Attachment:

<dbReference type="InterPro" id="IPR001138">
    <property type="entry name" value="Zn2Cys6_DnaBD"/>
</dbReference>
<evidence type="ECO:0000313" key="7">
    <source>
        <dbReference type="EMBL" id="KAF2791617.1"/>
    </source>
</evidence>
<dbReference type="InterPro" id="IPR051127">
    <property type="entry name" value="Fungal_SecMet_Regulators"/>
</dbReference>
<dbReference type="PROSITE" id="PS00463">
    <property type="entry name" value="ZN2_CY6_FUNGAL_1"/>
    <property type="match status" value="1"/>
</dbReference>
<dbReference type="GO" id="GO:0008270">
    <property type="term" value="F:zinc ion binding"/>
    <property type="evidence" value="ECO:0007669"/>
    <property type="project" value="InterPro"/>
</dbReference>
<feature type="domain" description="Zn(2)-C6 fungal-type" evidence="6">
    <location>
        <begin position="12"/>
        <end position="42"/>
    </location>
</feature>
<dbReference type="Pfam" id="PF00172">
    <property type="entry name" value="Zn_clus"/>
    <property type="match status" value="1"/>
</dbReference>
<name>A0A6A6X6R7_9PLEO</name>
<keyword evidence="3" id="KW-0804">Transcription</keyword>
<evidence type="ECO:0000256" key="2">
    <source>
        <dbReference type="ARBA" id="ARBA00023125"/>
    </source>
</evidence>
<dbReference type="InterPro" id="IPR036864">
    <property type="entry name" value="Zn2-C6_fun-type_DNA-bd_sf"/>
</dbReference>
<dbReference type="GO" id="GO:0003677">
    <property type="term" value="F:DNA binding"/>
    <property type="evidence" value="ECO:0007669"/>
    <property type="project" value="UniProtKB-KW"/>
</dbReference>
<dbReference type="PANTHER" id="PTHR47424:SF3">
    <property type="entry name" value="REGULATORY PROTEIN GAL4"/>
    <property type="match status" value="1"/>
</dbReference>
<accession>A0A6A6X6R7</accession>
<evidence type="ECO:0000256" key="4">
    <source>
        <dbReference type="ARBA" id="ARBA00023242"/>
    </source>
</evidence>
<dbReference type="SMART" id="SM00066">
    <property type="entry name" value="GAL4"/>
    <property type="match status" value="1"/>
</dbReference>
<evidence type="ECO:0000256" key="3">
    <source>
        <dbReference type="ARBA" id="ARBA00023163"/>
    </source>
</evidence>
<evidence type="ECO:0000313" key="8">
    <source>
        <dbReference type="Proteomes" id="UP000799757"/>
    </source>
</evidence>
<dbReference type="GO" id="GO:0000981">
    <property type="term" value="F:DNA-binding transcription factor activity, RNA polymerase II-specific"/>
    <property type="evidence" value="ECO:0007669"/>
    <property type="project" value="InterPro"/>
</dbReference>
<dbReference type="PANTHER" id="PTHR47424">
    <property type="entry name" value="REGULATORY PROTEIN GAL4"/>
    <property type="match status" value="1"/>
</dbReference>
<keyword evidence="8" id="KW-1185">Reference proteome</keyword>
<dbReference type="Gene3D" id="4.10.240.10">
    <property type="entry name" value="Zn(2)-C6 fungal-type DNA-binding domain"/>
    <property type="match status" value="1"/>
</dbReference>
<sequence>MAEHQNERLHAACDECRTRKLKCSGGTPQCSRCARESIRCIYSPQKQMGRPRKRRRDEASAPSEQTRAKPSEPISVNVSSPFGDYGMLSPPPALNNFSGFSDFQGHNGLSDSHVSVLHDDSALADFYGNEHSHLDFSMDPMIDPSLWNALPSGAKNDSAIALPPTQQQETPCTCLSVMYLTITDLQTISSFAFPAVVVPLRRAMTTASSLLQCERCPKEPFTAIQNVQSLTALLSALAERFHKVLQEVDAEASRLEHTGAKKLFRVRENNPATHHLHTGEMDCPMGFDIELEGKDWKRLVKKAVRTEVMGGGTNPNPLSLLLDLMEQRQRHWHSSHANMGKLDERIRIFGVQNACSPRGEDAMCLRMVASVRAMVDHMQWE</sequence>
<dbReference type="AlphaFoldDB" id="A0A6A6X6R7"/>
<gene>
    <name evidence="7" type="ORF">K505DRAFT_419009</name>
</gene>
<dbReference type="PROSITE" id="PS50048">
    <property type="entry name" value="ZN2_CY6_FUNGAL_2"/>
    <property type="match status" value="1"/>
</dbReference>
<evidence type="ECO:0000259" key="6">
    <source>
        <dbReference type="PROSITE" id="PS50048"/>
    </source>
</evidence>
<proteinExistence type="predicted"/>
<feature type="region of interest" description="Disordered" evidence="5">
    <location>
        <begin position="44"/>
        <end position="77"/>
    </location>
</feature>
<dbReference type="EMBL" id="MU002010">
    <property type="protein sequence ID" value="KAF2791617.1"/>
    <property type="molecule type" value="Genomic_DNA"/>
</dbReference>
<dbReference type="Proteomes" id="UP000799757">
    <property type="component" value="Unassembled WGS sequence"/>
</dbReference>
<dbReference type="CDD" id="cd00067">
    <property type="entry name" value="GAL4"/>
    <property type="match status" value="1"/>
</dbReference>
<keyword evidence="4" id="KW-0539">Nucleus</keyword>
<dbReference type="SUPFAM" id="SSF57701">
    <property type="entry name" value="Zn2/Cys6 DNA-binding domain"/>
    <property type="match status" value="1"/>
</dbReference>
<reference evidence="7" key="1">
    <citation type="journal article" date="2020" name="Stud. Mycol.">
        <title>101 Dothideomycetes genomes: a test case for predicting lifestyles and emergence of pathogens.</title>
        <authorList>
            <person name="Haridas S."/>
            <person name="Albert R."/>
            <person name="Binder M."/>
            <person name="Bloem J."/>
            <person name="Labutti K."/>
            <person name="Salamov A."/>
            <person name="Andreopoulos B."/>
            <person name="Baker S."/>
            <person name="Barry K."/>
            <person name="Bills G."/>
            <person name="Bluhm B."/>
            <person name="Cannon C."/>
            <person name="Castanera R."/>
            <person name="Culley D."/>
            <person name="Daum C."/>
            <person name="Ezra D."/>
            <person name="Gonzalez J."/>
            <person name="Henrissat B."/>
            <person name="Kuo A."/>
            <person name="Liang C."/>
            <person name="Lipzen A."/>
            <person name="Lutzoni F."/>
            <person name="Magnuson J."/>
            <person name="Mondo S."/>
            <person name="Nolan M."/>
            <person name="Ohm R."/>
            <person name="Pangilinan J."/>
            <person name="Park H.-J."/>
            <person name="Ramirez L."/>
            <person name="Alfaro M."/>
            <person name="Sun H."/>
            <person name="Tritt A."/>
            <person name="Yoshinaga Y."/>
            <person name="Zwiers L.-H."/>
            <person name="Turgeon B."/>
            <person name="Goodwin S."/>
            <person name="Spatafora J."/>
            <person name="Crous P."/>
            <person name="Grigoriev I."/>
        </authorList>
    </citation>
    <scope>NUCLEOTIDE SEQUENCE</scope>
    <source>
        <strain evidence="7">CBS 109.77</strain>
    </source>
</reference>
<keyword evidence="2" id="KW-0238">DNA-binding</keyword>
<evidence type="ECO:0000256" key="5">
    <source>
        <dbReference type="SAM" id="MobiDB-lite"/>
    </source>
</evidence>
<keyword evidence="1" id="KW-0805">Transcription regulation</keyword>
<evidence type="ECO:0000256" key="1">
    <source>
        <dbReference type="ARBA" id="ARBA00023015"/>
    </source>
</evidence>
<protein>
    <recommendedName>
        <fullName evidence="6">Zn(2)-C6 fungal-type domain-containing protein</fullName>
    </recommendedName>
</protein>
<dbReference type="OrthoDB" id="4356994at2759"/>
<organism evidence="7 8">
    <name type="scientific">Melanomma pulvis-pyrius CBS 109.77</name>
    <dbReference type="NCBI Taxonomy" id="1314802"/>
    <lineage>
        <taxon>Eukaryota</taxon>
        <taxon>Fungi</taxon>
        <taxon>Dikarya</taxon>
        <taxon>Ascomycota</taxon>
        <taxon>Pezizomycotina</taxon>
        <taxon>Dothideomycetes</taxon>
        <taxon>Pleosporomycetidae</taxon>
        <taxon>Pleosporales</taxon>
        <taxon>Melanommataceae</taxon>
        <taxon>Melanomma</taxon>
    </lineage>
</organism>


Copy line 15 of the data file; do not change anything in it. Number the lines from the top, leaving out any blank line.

</dbReference>